The guards did not allow any contact between homosexual prisoners, although I did recognize the other homosexual man in my group of five prisoners: my partner, Josef Kohout. Being in the same group, Josef and I were allowed to get away with breaking many rules regarding contact between homosexuals. It had been over a year since we had been together, so naturally we spent as much time together as possible. We were able to talk and he told me what had happened to him in the time since we had last seen each other. Our work involved moving things around the camp, so we could talk and work at the same time.
He told me that he had been transferred almost immediately to Bergen-Belsen where he had stayed until he was transferred to Sachsenhausen at the same time as me. He had been beaten, worked, and starved at the camp, but was never severely punished. Conditions at Bergen-Belsen were so poor, he said, that more men died from the cold and starvation than from the guards. Unlike Flossenburg, the prisoners at Bergen-Belsen had gone through selection, where doctors thoroughly examined everyone and those deemed unfit were sent to be killed.
Josef told me that he had narrowly escaped selection and watched several of his close friends go. It was rumored that those selected dug their own graves. Josef and I can hardly imagine what that would feel like. We went about our lives at the camp which, overall, was quite similar to Flossenburg. Every morning we assembled for roll call, then had an insufficient breakfast, and were then sent to work on our various jobs. The hours dragged on as we hauled lumber and bricks across camp and then back again. By the end of the day, we could barely stand and we only got a few hours rest before we had to do it all again.
It was grueling work, but it left minimal opportunity for punishment, since it was hard to do something wrong. Many of the guards were on good enough terms with the prisoners that several incidents went unpunished. I think Josef and I both knew that our blatant disregard for the rules about homosexuals would get us in trouble, but we didn’t expect what we got. We had been talking as usual and we happened to pause for an embrace when we finished carrying bricks to one end. One of the few guards who punished everyone for everything happened to see it and we were both beaten severely.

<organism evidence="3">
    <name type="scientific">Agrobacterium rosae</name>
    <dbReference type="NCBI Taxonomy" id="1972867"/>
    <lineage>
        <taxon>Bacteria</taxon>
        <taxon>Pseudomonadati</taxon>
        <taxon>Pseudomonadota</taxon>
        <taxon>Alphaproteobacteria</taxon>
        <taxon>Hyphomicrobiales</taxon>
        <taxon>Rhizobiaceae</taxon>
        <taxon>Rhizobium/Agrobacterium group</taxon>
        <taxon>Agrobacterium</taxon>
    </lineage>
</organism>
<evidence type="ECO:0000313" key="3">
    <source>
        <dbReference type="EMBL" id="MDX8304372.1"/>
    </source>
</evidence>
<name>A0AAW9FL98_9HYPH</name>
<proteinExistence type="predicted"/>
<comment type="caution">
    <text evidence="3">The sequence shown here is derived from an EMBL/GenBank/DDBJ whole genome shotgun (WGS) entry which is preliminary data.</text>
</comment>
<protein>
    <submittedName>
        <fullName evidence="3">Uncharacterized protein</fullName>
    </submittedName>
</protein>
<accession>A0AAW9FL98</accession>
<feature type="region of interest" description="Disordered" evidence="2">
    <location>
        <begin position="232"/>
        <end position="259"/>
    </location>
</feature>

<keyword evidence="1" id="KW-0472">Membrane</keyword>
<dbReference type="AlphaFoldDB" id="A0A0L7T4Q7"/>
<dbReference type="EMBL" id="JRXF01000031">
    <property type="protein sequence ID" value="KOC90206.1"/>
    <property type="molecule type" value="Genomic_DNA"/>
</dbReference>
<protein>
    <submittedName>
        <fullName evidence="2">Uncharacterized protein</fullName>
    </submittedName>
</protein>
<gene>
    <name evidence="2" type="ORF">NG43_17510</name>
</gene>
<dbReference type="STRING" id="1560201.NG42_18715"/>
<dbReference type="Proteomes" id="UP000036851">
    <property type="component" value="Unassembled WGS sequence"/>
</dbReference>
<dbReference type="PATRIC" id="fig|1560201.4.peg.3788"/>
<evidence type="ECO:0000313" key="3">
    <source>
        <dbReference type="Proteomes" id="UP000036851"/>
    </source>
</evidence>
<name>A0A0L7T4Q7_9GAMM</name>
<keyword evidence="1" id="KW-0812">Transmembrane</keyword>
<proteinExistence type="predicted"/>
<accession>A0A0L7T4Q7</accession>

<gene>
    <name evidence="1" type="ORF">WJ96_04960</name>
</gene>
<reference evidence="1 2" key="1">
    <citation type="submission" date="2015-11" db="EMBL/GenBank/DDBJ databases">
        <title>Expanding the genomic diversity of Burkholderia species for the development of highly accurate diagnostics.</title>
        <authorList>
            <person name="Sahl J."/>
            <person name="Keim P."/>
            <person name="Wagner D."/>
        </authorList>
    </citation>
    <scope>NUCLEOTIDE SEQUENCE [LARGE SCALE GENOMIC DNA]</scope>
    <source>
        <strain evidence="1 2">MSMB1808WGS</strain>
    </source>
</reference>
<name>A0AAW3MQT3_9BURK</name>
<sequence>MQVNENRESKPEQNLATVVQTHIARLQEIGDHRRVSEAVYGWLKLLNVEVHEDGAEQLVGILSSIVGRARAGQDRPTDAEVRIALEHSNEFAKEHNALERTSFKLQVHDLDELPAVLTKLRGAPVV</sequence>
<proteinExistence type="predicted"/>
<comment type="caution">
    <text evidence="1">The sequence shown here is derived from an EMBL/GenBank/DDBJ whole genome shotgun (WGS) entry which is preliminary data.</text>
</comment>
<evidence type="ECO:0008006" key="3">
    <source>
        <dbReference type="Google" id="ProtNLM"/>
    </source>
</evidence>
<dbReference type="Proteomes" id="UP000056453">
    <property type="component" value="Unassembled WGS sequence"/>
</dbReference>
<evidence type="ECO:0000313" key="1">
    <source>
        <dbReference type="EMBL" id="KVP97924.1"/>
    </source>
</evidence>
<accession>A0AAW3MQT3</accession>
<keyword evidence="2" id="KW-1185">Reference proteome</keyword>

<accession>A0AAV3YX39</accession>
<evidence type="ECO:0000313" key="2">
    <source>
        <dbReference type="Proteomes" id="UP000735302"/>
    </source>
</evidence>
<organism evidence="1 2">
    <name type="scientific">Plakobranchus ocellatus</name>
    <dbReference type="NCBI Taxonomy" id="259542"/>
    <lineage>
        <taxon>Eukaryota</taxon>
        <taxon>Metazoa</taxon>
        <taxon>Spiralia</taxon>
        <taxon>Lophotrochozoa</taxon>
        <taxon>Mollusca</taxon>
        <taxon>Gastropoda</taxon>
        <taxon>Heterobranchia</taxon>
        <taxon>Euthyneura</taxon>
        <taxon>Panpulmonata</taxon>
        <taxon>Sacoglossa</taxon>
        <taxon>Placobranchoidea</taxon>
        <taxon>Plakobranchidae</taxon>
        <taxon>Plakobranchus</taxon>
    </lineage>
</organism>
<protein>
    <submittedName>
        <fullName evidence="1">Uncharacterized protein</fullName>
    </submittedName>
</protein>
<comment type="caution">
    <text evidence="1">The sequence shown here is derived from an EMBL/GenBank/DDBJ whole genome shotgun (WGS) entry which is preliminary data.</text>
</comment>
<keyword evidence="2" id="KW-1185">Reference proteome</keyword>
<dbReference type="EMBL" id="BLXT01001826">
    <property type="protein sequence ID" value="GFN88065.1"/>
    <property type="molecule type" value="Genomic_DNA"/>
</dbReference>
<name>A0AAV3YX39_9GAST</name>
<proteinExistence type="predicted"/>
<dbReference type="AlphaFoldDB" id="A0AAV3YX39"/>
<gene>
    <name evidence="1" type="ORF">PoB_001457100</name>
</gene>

I was unconscious by the time he was done beating us, so I was left there in the middle of the camp on the ground. When I finally came to, it was night time and I dragged my broken body to my bunk. The next morning was a Sunday, so we weren’t required to work. It was then that I learned how caring my bunk mates had become. After roll call and breakfast, a man by the name of Heinz helped me back to the bunkhouse and the other men all expressed their concern and tried to help me. Josef was less injured than me because most of the blows hit his legs and arms whereas I was hit in the head and chest.
Two of the men carried me to the camp doctor while Josef walked alongside, holding my hand and trying to comfort me. I realized then that, while we had all tried to avoid attachment, we had become one big, close family. I was in the hospital for a few days recovering from several broken ribs and a concussion, but two days after I returned to the normal daily routine, we were standing for roll call when they called for us to form ranks and march. We would be leaving the camp to evade the incoming Red Army. We started out walking but after we had gone a few miles, we broke into a run to keep our body temperatures up.